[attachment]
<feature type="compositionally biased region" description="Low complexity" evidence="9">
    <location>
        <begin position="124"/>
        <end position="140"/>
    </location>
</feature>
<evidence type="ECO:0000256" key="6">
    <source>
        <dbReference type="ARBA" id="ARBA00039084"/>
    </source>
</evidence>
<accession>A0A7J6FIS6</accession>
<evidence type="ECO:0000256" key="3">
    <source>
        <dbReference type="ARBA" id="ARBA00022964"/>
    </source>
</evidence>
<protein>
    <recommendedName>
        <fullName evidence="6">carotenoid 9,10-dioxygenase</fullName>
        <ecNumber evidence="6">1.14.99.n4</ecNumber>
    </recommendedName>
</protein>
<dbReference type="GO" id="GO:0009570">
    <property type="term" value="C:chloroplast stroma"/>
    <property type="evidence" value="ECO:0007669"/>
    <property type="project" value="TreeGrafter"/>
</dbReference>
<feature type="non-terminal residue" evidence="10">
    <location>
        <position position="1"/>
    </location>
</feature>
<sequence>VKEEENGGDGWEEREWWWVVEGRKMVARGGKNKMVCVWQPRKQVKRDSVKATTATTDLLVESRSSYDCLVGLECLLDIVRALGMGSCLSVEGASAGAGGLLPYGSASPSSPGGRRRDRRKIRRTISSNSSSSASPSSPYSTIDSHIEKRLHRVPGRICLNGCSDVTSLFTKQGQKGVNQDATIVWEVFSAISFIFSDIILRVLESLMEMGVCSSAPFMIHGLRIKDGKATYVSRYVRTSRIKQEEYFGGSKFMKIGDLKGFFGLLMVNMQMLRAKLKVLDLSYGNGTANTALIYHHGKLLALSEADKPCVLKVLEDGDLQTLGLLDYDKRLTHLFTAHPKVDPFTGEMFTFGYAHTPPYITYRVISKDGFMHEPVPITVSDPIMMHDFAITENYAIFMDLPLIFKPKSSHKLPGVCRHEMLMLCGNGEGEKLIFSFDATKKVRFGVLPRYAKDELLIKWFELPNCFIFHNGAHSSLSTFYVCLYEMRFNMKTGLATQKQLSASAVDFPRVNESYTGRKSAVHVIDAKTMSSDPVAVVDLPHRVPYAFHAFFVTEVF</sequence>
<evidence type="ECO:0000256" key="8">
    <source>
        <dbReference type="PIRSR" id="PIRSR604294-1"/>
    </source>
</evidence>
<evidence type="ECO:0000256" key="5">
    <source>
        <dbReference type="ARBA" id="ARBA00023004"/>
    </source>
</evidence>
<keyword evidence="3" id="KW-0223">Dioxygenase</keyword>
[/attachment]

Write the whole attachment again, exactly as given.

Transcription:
<feature type="compositionally biased region" description="Low complexity" evidence="9">
    <location>
        <begin position="124"/>
        <end position="140"/>
    </location>
</feature>
<evidence type="ECO:0000256" key="6">
    <source>
        <dbReference type="ARBA" id="ARBA00039084"/>
    </source>
</evidence>
<accession>A0A7J6FIS6</accession>
<evidence type="ECO:0000256" key="3">
    <source>
        <dbReference type="ARBA" id="ARBA00022964"/>
    </source>
</evidence>
<protein>
    <recommendedName>
        <fullName evidence="6">carotenoid 9,10-dioxygenase</fullName>
        <ecNumber evidence="6">1.14.99.n4</ecNumber>
    </recommendedName>
</protein>
<dbReference type="GO" id="GO:0009570">
    <property type="term" value="C:chloroplast stroma"/>
    <property type="evidence" value="ECO:0007669"/>
    <property type="project" value="TreeGrafter"/>
</dbReference>
<feature type="non-terminal residue" evidence="10">
    <location>
        <position position="1"/>
    </location>
</feature>
<sequence>VKEEENGGDGWEEREWWWVVEGRKMVARGGKNKMVCVWQPRKQVKRDSVKATTATTDLLVESRSSYDCLVGLECLLDIVRALGMGSCLSVEGASAGAGGLLPYGSASPSSPGGRRRDRRKIRRTISSNSSSSASPSSPYSTIDSHIEKRLHRVPGRICLNGCSDVTSLFTKQGQKGVNQDATIVWEVFSAISFIFSDIILRVLESLMEMGVCSSAPFMIHGLRIKDGKATYVSRYVRTSRIKQEEYFGGSKFMKIGDLKGFFGLLMVNMQMLRAKLKVLDLSYGNGTANTALIYHHGKLLALSEADKPCVLKVLEDGDLQTLGLLDYDKRLTHLFTAHPKVDPFTGEMFTFGYAHTPPYITYRVISKDGFMHEPVPITVSDPIMMHDFAITENYAIFMDLPLIFKPKSSHKLPGVCRHEMLMLCGNGEGEKLIFSFDATKKVRFGVLPRYAKDELLIKWFELPNCFIFHNGAHSSLSTFYVCLYEMRFNMKTGLATQKQLSASAVDFPRVNESYTGRKSAVHVIDAKTMSSDPVAVVDLPHRVPYAFHAFFVTEVF</sequence>
<evidence type="ECO:0000256" key="8">
    <source>
        <dbReference type="PIRSR" id="PIRSR604294-1"/>
    </source>
</evidence>
<evidence type="ECO:0000256" key="5">
    <source>
        <dbReference type="ARBA" id="ARBA00023004"/>
    </source>
</evidence>
<keyword evidence="3" id="KW-0223">Dioxygenase</keyword>